This story has been corrected.
The U.S. and China have fired their latest salvo in their ongoing trade war, and this time tariffs have been applied to a number of additional U.S. recyclables.
On Aug. 23, each country began imposing new rounds of penalties on $16 billion worth of each other’s goods. Among the hundreds of categories of products, this latest round included China’s 25 percent tariff on OCC, recovered paper, scrap plastics and various recovered metals. Chinese authorities released the list earlier this month.
According to the Institute of Scrap Recycling Industries (ISRI), U.S. aluminum sent to China now has a 50 percent tariff on it. China on Aug. 23 bumped it up from 25 percent to 50 percent. China first imposed a tariff on recovered aluminum in early April.
U.S. export statistics show penalties on aluminum scrap correlate with a decrease in shipments to China, but not a complete stoppage. U.S. aluminum exports, not counting used beverage containers (UBCs), averaged 65,000 short tons per month from January through April. In May, the first full month after the 25 percent tariff had kicked in, they dropped to 44,000 short tons. In June, they were at their lowest volume for the year, 41,000 short tons.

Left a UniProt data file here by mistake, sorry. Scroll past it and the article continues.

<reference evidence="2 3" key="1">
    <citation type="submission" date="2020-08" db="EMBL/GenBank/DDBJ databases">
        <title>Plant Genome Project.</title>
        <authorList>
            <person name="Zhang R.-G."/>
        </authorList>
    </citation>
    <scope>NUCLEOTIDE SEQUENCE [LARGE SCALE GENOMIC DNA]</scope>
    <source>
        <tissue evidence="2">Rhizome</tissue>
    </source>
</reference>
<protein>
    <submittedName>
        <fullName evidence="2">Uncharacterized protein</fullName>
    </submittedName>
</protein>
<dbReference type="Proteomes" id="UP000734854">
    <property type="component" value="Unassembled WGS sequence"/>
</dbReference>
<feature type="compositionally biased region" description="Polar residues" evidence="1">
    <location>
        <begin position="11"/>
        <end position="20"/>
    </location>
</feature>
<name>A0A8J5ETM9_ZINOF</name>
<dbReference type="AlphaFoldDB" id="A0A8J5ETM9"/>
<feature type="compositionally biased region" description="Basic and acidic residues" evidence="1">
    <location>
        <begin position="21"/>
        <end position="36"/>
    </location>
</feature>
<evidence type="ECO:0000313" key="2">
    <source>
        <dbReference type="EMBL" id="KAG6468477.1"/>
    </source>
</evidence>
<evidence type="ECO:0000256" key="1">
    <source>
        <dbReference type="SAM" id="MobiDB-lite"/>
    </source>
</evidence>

UBC exports were much lower overall – exporters sent 381 short tons to China during the first six months of the year.
The Aug. 23 tariffs also included, for the first time, virgin resin produced in the U.S. The American Chemistry Council (ACC) has been speaking out in opposition to chemicals and plastics tariffs, according to Plastics News.
What could be next
China now has U.S. pulp in its sights, among many other products. It has drafted a list of tariffs on 5,000 product codes, with the duties targeting about $60 billion in U.S. goods. That list included pulp from virgin and recycled sources.
For chemicals and plastics, that list could be even more painful than the Aug. 23 one, according to the ACC. The $60 billion list is in response to the Trump Administration’s proposed 25 percent tariffs on $200 billion worth of Chinese goods. This round could go into effect starting in September.
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This story has been corrected to state that only recovered aluminum has a 50 percent Chinese tariff on it. China’s duty for scrap steel is still at 25 percent.
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